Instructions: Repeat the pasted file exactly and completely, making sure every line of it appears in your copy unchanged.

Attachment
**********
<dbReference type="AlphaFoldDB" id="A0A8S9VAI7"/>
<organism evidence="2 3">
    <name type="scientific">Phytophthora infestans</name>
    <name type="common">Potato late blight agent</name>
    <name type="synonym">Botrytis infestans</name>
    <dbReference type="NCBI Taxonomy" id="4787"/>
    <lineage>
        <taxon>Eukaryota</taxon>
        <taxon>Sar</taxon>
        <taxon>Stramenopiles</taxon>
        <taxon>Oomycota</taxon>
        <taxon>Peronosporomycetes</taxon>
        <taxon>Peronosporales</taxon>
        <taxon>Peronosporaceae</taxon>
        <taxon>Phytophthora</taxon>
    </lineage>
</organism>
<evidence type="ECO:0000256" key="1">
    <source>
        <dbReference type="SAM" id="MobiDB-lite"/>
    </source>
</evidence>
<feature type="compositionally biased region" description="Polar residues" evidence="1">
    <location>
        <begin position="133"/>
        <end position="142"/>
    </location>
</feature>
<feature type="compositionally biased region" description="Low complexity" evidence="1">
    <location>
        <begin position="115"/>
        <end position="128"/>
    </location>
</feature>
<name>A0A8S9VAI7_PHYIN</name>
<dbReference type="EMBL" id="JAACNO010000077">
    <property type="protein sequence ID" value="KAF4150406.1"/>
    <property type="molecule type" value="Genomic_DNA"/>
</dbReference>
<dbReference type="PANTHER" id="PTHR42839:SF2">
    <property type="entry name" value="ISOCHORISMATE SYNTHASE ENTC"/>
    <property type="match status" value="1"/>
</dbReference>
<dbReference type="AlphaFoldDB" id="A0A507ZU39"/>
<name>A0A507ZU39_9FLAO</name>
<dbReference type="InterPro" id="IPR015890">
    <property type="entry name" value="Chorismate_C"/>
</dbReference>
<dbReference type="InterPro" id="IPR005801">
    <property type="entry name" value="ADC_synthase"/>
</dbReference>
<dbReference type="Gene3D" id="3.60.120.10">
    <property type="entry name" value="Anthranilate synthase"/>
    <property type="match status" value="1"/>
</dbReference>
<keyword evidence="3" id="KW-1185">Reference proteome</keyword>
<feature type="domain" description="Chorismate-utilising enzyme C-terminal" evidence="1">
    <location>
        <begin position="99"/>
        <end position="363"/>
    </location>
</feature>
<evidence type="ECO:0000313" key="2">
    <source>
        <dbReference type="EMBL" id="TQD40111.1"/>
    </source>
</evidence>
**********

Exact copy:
<dbReference type="AlphaFoldDB" id="A0A8S9VAI7"/>
<organism evidence="2 3">
    <name type="scientific">Phytophthora infestans</name>
    <name type="common">Potato late blight agent</name>
    <name type="synonym">Botrytis infestans</name>
    <dbReference type="NCBI Taxonomy" id="4787"/>
    <lineage>
        <taxon>Eukaryota</taxon>
        <taxon>Sar</taxon>
        <taxon>Stramenopiles</taxon>
        <taxon>Oomycota</taxon>
        <taxon>Peronosporomycetes</taxon>
        <taxon>Peronosporales</taxon>
        <taxon>Peronosporaceae</taxon>
        <taxon>Phytophthora</taxon>
    </lineage>
</organism>
<evidence type="ECO:0000256" key="1">
    <source>
        <dbReference type="SAM" id="MobiDB-lite"/>
    </source>
</evidence>
<feature type="compositionally biased region" description="Polar residues" evidence="1">
    <location>
        <begin position="133"/>
        <end position="142"/>
    </location>
</feature>
<feature type="compositionally biased region" description="Low complexity" evidence="1">
    <location>
        <begin position="115"/>
        <end position="128"/>
    </location>
</feature>
<name>A0A8S9VAI7_PHYIN</name>
<dbReference type="EMBL" id="JAACNO010000077">
    <property type="protein sequence ID" value="KAF4150406.1"/>
    <property type="molecule type" value="Genomic_DNA"/>
</dbReference>
<dbReference type="PANTHER" id="PTHR42839:SF2">
    <property type="entry name" value="ISOCHORISMATE SYNTHASE ENTC"/>
    <property type="match status" value="1"/>
</dbReference>
<dbReference type="AlphaFoldDB" id="A0A507ZU39"/>
<name>A0A507ZU39_9FLAO</name>
<dbReference type="InterPro" id="IPR015890">
    <property type="entry name" value="Chorismate_C"/>
</dbReference>
<dbReference type="InterPro" id="IPR005801">
    <property type="entry name" value="ADC_synthase"/>
</dbReference>
<dbReference type="Gene3D" id="3.60.120.10">
    <property type="entry name" value="Anthranilate synthase"/>
    <property type="match status" value="1"/>
</dbReference>
<keyword evidence="3" id="KW-1185">Reference proteome</keyword>
<feature type="domain" description="Chorismate-utilising enzyme C-terminal" evidence="1">
    <location>
        <begin position="99"/>
        <end position="363"/>
    </location>
</feature>
<evidence type="ECO:0000313" key="2">
    <source>
        <dbReference type="EMBL" id="TQD40111.1"/>
    </source>
</evidence>